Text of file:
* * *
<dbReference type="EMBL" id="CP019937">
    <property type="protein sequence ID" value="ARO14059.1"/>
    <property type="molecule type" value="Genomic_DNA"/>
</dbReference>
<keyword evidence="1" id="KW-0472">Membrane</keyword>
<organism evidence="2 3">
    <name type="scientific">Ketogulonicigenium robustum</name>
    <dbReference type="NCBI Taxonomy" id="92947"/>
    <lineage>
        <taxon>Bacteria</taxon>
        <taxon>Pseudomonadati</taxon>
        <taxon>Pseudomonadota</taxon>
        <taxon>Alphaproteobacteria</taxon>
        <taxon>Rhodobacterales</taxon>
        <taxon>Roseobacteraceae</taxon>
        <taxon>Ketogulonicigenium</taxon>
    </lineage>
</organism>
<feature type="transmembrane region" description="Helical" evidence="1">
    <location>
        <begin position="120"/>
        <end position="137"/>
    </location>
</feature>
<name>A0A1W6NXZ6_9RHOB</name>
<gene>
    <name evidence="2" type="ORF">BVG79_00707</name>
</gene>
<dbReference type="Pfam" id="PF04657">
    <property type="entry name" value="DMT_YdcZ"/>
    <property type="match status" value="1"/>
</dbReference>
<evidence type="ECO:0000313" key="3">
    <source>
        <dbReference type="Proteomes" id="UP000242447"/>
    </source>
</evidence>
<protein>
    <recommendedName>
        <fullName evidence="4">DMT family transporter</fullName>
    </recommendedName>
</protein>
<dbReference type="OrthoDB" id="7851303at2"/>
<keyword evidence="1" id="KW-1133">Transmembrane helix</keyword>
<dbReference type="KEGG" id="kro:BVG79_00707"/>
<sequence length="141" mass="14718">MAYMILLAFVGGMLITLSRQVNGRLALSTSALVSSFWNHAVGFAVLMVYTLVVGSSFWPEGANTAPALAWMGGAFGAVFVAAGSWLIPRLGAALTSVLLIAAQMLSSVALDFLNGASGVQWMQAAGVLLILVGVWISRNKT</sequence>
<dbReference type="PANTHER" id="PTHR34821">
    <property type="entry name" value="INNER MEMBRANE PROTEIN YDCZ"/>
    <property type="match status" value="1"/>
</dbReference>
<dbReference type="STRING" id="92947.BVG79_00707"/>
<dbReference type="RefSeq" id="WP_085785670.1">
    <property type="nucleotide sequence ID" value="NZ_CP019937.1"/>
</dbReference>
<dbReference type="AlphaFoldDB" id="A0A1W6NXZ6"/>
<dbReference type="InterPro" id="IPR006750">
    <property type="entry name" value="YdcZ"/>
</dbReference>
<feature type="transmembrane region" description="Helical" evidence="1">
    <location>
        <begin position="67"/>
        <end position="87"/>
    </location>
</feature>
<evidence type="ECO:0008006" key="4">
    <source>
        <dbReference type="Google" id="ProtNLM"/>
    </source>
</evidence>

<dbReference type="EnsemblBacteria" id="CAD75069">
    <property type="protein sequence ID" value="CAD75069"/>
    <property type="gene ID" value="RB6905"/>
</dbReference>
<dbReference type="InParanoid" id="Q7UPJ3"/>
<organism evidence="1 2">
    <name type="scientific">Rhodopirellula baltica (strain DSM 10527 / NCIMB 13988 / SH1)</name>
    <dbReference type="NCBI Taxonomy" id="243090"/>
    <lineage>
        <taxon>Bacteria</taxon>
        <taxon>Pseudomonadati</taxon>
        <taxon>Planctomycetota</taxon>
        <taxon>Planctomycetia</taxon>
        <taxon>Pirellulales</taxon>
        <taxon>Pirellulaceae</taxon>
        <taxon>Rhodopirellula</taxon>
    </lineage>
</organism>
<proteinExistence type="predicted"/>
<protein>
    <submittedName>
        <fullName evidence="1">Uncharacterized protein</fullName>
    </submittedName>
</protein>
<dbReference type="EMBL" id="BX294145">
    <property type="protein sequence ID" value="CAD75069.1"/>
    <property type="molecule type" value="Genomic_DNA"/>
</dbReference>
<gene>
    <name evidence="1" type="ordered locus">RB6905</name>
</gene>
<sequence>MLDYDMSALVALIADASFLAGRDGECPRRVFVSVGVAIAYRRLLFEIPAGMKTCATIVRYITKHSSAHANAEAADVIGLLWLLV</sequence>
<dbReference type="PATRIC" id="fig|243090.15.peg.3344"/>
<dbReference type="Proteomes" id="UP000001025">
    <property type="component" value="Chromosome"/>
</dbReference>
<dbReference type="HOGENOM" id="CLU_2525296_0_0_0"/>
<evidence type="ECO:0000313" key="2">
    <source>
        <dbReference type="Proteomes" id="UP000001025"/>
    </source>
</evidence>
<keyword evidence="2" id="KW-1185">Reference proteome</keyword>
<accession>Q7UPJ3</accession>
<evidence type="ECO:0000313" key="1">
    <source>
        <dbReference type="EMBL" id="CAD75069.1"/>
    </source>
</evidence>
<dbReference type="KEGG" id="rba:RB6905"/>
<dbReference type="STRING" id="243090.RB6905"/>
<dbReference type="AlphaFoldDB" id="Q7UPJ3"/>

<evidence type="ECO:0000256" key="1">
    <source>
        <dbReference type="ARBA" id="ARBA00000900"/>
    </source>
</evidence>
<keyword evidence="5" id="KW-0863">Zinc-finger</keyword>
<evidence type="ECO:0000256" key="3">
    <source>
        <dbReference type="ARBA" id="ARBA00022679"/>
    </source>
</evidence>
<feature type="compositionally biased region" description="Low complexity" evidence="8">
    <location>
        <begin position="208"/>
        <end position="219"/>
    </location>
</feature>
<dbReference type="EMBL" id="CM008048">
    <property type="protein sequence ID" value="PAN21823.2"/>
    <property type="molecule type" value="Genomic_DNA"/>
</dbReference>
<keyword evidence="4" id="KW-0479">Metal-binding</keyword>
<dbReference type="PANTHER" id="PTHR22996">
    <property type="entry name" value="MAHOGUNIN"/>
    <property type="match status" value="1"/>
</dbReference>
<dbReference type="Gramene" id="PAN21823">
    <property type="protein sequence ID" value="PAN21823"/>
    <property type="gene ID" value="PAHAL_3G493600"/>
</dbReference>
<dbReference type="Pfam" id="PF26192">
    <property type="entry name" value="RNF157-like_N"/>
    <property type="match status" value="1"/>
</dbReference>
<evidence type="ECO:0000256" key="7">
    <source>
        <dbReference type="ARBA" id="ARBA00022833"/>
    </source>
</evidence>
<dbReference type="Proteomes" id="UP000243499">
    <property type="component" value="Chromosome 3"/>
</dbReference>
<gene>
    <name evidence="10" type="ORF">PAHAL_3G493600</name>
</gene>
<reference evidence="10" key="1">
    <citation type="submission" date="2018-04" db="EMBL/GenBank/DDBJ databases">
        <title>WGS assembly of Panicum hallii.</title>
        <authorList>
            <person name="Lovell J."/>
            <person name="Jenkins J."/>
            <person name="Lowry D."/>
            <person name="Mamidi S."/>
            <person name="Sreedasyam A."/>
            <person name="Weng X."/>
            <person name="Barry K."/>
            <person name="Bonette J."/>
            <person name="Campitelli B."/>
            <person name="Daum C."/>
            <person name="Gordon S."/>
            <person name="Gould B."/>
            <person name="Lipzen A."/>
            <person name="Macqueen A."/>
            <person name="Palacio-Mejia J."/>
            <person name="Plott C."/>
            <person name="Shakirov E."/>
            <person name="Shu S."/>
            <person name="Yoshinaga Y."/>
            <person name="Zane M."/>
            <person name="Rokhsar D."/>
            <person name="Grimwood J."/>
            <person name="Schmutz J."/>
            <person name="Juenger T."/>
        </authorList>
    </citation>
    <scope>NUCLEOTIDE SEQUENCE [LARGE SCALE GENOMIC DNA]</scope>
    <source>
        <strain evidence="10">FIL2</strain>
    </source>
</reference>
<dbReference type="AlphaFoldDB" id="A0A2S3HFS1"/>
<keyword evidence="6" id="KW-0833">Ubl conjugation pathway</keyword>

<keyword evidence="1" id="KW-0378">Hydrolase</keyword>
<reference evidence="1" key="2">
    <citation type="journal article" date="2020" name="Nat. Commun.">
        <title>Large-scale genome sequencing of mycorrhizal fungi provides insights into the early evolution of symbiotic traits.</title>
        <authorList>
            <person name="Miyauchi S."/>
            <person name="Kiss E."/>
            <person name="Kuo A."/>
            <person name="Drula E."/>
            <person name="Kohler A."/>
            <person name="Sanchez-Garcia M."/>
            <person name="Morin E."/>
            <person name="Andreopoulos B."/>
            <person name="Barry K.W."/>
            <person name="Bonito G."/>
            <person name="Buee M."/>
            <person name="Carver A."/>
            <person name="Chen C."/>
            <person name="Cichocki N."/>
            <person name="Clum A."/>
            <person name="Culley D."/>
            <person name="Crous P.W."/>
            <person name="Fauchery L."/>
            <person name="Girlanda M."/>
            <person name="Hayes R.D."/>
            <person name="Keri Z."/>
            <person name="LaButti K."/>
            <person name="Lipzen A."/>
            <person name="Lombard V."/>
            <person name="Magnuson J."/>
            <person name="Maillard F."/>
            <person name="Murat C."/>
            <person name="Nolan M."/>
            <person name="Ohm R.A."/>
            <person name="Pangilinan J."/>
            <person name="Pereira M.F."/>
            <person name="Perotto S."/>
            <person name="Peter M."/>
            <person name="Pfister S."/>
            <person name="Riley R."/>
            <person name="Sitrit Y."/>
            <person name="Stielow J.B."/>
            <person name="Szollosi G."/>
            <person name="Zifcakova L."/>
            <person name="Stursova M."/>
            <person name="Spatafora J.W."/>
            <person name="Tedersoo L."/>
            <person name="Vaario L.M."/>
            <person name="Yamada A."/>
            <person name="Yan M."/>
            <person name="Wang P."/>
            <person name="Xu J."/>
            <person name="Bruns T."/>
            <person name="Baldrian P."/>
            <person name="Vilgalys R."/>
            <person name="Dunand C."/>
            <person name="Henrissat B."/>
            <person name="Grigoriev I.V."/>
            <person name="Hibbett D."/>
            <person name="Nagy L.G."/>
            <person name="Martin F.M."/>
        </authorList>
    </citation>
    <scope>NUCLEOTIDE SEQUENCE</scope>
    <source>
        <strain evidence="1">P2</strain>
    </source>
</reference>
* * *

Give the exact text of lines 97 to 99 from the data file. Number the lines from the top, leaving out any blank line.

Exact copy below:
</dbReference>
<gene>
    <name evidence="1" type="ordered locus">RB6905</name>